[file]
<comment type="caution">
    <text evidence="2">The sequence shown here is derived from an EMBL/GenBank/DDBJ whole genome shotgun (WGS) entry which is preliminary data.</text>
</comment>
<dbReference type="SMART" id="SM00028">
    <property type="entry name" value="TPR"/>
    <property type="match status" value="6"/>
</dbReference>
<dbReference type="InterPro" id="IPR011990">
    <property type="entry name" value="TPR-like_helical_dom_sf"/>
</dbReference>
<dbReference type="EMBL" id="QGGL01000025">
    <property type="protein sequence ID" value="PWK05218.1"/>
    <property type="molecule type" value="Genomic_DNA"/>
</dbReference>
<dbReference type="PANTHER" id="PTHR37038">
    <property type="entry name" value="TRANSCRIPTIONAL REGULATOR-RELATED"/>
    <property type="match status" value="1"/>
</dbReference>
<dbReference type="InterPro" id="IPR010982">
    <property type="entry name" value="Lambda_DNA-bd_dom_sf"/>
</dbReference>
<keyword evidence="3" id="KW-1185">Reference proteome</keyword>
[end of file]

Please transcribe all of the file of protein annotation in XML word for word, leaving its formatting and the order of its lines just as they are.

<comment type="caution">
    <text evidence="2">The sequence shown here is derived from an EMBL/GenBank/DDBJ whole genome shotgun (WGS) entry which is preliminary data.</text>
</comment>
<dbReference type="SMART" id="SM00028">
    <property type="entry name" value="TPR"/>
    <property type="match status" value="6"/>
</dbReference>
<dbReference type="InterPro" id="IPR011990">
    <property type="entry name" value="TPR-like_helical_dom_sf"/>
</dbReference>
<dbReference type="EMBL" id="QGGL01000025">
    <property type="protein sequence ID" value="PWK05218.1"/>
    <property type="molecule type" value="Genomic_DNA"/>
</dbReference>
<dbReference type="PANTHER" id="PTHR37038">
    <property type="entry name" value="TRANSCRIPTIONAL REGULATOR-RELATED"/>
    <property type="match status" value="1"/>
</dbReference>
<dbReference type="InterPro" id="IPR010982">
    <property type="entry name" value="Lambda_DNA-bd_dom_sf"/>
</dbReference>
<keyword evidence="3" id="KW-1185">Reference proteome</keyword>